This morning, I finished the first of my initial selections – “The Yacoubian Building.” Written by the man who will soon (I’m told) become my dentist, Alaa Al Aswany, the book tells the tale of the residents of the titular block of flats. From the troubled son of the doorman to the numerous rich businessmen with libido issues, the characters are drawn vividly and sympathetically, urging the reader to discover the twisted roots at the base of the Yacoubian Building.

The building, we are told, actually exists in Cairo exactly where the author placed it; so too do the conflicting and intersecting worlds of Western values and excess and Islamic traditions and fundamentalism. These different faces of Cairo live together not only in the author’s early 1990’s Egypt but also inside the Yacoubian Building and on its roof where the majority of the people who call the building home live.

My follow-up book, which Hubby picked up as a surprise, has thus far proven to be magnificently interesting. “Nine Parts of Desire” by Geraldine Brooks explores the outwardly silent world of Muslim women. Only a few chapters in and I can already say with conviction that it is definitely in the running for my top ten “Best Reads of the Year.” The current reigning number one is Reading “Lolita in Tehran” which I have recommended and happily gushed about ad nausem to any and all who will listen.

So what does any of this mean? Am I recommending that you join my reading safari through Africa? Perhaps – if that’s where your books take you. More importantly, I urge you to discover your own backyard or immediate universe through the books it has inspired. You never know – you may even find new heroes to exalt or new dreams to chase.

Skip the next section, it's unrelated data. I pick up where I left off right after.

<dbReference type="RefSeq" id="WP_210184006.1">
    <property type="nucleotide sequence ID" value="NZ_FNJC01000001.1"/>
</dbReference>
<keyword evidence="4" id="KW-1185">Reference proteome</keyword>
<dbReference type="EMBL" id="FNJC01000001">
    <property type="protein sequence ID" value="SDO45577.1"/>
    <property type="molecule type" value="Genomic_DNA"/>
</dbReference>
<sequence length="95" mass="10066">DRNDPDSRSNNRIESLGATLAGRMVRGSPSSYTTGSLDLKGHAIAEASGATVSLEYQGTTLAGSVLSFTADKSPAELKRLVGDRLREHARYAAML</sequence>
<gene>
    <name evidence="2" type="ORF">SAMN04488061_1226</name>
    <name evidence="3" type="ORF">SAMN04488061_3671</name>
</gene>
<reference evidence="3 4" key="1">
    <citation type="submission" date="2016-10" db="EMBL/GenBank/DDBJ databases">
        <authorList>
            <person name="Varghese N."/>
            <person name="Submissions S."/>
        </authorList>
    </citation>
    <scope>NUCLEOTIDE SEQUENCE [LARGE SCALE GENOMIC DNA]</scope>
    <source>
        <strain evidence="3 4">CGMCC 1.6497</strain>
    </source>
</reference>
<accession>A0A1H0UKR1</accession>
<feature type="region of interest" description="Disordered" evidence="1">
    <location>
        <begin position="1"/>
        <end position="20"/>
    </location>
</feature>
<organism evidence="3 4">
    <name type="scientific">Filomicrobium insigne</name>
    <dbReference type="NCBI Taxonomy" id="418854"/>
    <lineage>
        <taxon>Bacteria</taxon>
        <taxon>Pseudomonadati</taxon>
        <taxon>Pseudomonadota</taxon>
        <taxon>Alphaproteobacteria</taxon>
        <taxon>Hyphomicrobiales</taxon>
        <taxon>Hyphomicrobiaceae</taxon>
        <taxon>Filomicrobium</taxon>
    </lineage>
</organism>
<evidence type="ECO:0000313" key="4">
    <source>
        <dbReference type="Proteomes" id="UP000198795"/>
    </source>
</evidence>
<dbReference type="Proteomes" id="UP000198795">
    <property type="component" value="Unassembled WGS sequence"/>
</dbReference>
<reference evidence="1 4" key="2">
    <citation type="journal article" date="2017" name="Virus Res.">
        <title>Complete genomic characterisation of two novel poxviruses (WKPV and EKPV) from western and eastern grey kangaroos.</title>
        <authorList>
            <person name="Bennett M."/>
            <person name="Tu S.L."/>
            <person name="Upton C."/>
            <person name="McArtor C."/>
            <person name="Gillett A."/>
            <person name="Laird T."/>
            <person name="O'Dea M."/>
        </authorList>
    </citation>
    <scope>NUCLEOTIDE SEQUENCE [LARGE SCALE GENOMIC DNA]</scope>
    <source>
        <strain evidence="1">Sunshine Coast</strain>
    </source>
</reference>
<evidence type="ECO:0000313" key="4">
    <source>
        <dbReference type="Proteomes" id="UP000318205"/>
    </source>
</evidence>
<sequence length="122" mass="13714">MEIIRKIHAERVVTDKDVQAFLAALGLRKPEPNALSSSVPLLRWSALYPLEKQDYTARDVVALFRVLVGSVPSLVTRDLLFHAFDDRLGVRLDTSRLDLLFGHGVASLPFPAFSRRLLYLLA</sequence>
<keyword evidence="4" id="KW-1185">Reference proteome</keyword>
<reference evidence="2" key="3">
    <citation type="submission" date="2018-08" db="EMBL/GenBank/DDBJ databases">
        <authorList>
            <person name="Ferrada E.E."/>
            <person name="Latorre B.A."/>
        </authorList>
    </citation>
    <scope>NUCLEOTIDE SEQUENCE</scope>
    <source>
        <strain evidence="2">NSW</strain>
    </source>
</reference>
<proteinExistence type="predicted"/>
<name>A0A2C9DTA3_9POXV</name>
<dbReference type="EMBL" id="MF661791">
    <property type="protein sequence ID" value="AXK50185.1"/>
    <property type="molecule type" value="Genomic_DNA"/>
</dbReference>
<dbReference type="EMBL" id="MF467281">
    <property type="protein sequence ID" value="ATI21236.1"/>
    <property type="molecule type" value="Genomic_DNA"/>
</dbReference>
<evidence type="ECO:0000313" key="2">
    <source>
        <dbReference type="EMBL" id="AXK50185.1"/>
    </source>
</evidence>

Monday, July 07, 2008

The Big Straw

From the little bit I’ve seen of it, life in Jakarta would be terribly difficult – delivery McDonalds, malls filled with nothing but cafes and free Internet, and wine bars with incredible food and even better vintages. Don’t get me wrong -- I’m well aware that this is not how most Indonesians spend the their days but for an expat wife on vacation it wasn’t a bad first day.

Hubby, as you may know, is in Jakarta completing his final business trip for the Organization. And since leaving me behind in Nairobi wasn’t an option (that I was willing to discuss), Hubby said I could tag along. Thanks to the Organization, which is too cheap to pay for a hotel when something free is around, we are currently staying in the home of one of Hubby’s colleagues. For the most part, this is actually rather nice since we are living in a local neighbourhood and the home is tastefully decorated in traditional Indonesian style. On the downside, we are also situated uncomfortably close to a mosque and the morning call to prayer may soon be the morning call to the police if I can find the guy who “sings” the prayer off-key in apparent glee at waking up his “non-believing” neighbours. I realize that this is simply good practice for living in Cairo but (and this may come as a shock to those of you who thought you knew me well) I’m not a morning person and being jarred from my slumber prior to the crack of dawn is not my idea of a good time.

But news from the Indonesian island of Java isn’t all bad – after spending less than 48 hours here, I am tempted to tell Hubby that he may happily apply for a job and move us here when our time in Cairo is done. Despite my continued status as every insect’s favourite three-course meal, I have rather enjoyed the dewy heat and remarkably friendly people we’ve met here.